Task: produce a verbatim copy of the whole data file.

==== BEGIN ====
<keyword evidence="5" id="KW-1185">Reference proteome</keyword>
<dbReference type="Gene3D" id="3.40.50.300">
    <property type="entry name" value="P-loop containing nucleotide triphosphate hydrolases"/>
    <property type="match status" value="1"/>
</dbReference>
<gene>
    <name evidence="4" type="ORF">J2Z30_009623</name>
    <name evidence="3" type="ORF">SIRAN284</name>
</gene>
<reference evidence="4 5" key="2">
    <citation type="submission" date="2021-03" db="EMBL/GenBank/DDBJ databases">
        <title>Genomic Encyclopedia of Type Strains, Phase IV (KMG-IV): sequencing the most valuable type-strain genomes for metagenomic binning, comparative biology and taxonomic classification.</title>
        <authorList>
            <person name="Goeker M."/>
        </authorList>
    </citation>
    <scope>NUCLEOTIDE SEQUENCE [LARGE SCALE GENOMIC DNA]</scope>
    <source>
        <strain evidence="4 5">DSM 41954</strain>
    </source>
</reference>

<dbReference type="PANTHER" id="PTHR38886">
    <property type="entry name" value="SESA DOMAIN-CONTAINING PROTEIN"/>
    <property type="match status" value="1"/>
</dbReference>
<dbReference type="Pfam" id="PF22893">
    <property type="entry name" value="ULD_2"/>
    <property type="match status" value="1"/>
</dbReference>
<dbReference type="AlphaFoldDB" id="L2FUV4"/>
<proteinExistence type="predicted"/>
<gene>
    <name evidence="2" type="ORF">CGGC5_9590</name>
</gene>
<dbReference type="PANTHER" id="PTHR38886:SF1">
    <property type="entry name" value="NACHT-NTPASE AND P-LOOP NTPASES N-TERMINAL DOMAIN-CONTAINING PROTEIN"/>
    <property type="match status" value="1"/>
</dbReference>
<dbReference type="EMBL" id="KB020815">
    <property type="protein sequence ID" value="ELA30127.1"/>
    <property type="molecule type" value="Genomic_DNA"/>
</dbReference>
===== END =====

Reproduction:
<keyword evidence="5" id="KW-1185">Reference proteome</keyword>
<dbReference type="Gene3D" id="3.40.50.300">
    <property type="entry name" value="P-loop containing nucleotide triphosphate hydrolases"/>
    <property type="match status" value="1"/>
</dbReference>
<gene>
    <name evidence="4" type="ORF">J2Z30_009623</name>
    <name evidence="3" type="ORF">SIRAN284</name>
</gene>
<reference evidence="4 5" key="2">
    <citation type="submission" date="2021-03" db="EMBL/GenBank/DDBJ databases">
        <title>Genomic Encyclopedia of Type Strains, Phase IV (KMG-IV): sequencing the most valuable type-strain genomes for metagenomic binning, comparative biology and taxonomic classification.</title>
        <authorList>
            <person name="Goeker M."/>
        </authorList>
    </citation>
    <scope>NUCLEOTIDE SEQUENCE [LARGE SCALE GENOMIC DNA]</scope>
    <source>
        <strain evidence="4 5">DSM 41954</strain>
    </source>
</reference>

<dbReference type="PANTHER" id="PTHR38886">
    <property type="entry name" value="SESA DOMAIN-CONTAINING PROTEIN"/>
    <property type="match status" value="1"/>
</dbReference>
<dbReference type="Pfam" id="PF22893">
    <property type="entry name" value="ULD_2"/>
    <property type="match status" value="1"/>
</dbReference>
<dbReference type="AlphaFoldDB" id="L2FUV4"/>
<proteinExistence type="predicted"/>
<gene>
    <name evidence="2" type="ORF">CGGC5_9590</name>
</gene>
<dbReference type="PANTHER" id="PTHR38886:SF1">
    <property type="entry name" value="NACHT-NTPASE AND P-LOOP NTPASES N-TERMINAL DOMAIN-CONTAINING PROTEIN"/>
    <property type="match status" value="1"/>
</dbReference>
<dbReference type="EMBL" id="KB020815">
    <property type="protein sequence ID" value="ELA30127.1"/>
    <property type="molecule type" value="Genomic_DNA"/>
</dbReference>